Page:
Yes, reader(s)....I'm still alive. It's a season of memories and not enough time to think about them as life does still seem to go on.
A couple of folks have missed the blog, so I thought I'd make an attempt at a post. Know that what you are about to read is pure opinion, shamefully unsourced. But it's that kind of a day...kind of rantish.
So, for your consideration, some random thoughts on health care.
1. I've given up on trying to follow the permutations of the "health care bill" until, at least, one makes it to the floor of Congress. Seeing key provision after key provision go by the wayside in committee, in pursuit of utopian bipartisan support, has proven too frustrating. Our Democratic majority seems unwilling to stand up to special interests and the media, even in the face of the public's desire for significant reform.
2. We would be hopelessly naive to think that the insurance industry is going to place the availability and affordability of a private health plan over the profits it will generate. We need a public option. Maybe you know: did some of the obvious, simple solutions go by the wayside when I wasn't looking? Why not open federal or state employees' health plans to individual buy-in? Or do the same with Medicaid? Surely the government has had enough experience with Medicare premium programs to figure out a workable procedure. Or maybe not.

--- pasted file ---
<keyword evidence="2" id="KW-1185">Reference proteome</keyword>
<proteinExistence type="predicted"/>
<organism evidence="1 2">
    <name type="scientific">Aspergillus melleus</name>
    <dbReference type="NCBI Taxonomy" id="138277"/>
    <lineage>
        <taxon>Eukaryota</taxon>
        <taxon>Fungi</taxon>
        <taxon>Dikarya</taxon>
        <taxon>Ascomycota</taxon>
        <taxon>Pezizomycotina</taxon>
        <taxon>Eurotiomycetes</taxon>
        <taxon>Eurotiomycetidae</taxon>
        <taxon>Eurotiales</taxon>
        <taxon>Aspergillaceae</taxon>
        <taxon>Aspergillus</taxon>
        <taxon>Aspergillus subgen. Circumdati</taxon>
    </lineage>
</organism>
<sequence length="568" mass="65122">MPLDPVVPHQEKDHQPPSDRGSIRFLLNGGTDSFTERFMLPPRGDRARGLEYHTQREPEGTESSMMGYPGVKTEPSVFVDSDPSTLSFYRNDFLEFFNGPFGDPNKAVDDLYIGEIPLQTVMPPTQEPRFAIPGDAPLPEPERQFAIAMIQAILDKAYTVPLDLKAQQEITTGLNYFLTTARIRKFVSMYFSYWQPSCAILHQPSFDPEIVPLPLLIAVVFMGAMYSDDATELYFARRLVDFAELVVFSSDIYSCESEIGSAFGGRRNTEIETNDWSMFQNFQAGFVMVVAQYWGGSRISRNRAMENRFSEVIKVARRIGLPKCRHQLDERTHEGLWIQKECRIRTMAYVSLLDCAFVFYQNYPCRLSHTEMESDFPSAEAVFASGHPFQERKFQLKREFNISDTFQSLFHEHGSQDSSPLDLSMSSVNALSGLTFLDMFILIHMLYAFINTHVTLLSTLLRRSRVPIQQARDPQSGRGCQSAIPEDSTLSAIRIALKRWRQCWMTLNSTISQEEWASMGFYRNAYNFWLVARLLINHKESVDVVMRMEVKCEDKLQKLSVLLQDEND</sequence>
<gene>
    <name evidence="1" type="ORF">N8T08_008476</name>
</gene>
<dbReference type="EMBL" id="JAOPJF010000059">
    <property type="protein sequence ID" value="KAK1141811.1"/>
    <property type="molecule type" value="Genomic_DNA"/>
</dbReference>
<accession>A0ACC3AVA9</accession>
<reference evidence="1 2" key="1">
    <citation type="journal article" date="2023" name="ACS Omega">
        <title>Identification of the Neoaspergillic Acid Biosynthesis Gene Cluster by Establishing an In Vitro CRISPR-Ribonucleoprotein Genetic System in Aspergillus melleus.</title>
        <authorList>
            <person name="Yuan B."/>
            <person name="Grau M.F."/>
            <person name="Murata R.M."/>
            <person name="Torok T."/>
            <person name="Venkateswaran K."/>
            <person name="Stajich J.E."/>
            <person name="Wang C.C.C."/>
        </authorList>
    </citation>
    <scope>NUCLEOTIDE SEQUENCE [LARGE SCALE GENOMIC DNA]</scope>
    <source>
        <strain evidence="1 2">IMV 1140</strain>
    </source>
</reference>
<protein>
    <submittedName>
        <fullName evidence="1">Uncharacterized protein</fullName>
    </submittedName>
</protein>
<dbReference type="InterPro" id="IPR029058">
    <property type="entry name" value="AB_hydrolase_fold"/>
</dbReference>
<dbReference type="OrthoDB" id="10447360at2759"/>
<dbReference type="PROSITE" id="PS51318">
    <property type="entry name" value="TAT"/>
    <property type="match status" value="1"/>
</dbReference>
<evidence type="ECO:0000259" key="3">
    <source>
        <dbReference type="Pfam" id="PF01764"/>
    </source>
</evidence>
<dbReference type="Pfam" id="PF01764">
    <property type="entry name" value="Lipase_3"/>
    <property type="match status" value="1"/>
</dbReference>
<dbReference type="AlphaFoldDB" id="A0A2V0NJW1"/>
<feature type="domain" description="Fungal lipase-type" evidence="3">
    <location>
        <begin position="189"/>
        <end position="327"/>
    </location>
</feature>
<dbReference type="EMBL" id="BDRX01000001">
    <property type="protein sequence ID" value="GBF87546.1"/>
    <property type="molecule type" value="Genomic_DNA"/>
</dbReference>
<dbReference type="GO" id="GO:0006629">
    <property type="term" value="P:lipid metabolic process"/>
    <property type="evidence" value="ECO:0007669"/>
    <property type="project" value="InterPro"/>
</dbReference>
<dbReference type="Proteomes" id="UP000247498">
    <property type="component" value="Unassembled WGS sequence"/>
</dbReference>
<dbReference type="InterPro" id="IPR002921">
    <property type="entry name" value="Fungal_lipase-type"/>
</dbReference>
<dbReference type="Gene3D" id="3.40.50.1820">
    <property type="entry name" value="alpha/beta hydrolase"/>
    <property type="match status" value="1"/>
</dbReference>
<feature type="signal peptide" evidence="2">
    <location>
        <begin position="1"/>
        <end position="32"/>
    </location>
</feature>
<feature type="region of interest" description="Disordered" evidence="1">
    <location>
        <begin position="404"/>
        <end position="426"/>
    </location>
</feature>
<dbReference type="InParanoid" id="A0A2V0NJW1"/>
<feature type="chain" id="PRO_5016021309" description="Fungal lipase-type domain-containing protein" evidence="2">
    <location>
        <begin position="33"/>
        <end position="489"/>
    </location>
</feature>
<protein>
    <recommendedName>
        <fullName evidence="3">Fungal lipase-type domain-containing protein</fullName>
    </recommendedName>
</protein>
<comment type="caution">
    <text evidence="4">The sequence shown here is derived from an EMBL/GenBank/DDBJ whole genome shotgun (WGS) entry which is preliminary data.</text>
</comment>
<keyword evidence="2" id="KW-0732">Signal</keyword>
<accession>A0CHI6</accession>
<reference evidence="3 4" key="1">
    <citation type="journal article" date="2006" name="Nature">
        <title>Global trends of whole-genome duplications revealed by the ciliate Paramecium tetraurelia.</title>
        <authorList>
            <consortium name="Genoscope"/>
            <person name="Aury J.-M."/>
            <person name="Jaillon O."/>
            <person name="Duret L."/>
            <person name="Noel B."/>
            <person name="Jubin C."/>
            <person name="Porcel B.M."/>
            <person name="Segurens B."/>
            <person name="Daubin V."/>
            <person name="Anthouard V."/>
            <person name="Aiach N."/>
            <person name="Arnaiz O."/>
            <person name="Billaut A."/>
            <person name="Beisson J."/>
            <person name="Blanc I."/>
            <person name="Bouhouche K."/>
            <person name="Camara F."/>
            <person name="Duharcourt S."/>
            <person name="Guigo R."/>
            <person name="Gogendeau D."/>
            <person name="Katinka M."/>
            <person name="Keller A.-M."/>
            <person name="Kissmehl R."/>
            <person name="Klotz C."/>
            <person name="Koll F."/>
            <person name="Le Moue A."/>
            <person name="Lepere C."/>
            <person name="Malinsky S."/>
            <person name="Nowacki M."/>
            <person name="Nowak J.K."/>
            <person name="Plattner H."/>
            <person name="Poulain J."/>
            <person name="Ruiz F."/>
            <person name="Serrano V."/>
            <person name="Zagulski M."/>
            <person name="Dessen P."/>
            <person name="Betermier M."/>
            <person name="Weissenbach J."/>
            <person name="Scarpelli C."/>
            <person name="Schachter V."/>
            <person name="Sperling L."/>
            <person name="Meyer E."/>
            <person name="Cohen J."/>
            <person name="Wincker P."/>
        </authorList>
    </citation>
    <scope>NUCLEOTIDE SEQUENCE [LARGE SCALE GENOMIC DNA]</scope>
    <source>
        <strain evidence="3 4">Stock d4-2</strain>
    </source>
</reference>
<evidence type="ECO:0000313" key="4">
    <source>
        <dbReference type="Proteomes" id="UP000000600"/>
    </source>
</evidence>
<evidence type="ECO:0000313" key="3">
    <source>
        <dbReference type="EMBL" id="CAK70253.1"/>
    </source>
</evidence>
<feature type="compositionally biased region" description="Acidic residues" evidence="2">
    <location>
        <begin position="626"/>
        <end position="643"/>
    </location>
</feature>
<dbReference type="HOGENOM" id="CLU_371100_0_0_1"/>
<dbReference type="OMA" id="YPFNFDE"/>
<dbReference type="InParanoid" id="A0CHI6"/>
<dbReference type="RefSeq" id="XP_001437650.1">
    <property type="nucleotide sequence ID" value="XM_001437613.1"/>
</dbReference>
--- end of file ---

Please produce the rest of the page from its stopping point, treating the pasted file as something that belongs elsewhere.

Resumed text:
3. And yes, I have private health insurance. But since The Man and I are self-employed, we pay for it. And I mean PAY for it, an exorbitant amount, to the tune of a small car every year. While we hear about the problems of the uninsured at every turn, we don't hear much about those of us who already purchase insurance in the private market. A public option would give us a chance to take advantage of a large buying pool or maybe even force insurance companies to create buying pools due to competition. Ask anyone who buys his or her own insurance without employer contributions: we need relief.
4. Is it even possible to get to the bottom of why health care costs so much? Depending on the source, we can blame trial lawyers, insurance companies, big pharma, greedy doctors. Who knows? One interesting, informed opinion can be found in "The Cost Conundrum," initially published in The New Yorker.
5. Why are people worried about "the government instead of doctors making health care decisions" when our doctors' choices are already influenced by what private insurers will or will not cover? We now have a system where actuarial tables and statistical medicine determine, to a huge degree, the care we receive. It's my understanding that doctors actually have more freedom under Medicare and Medicaid than they do under some major health plans. Feel free to correct me if I'm wrong here.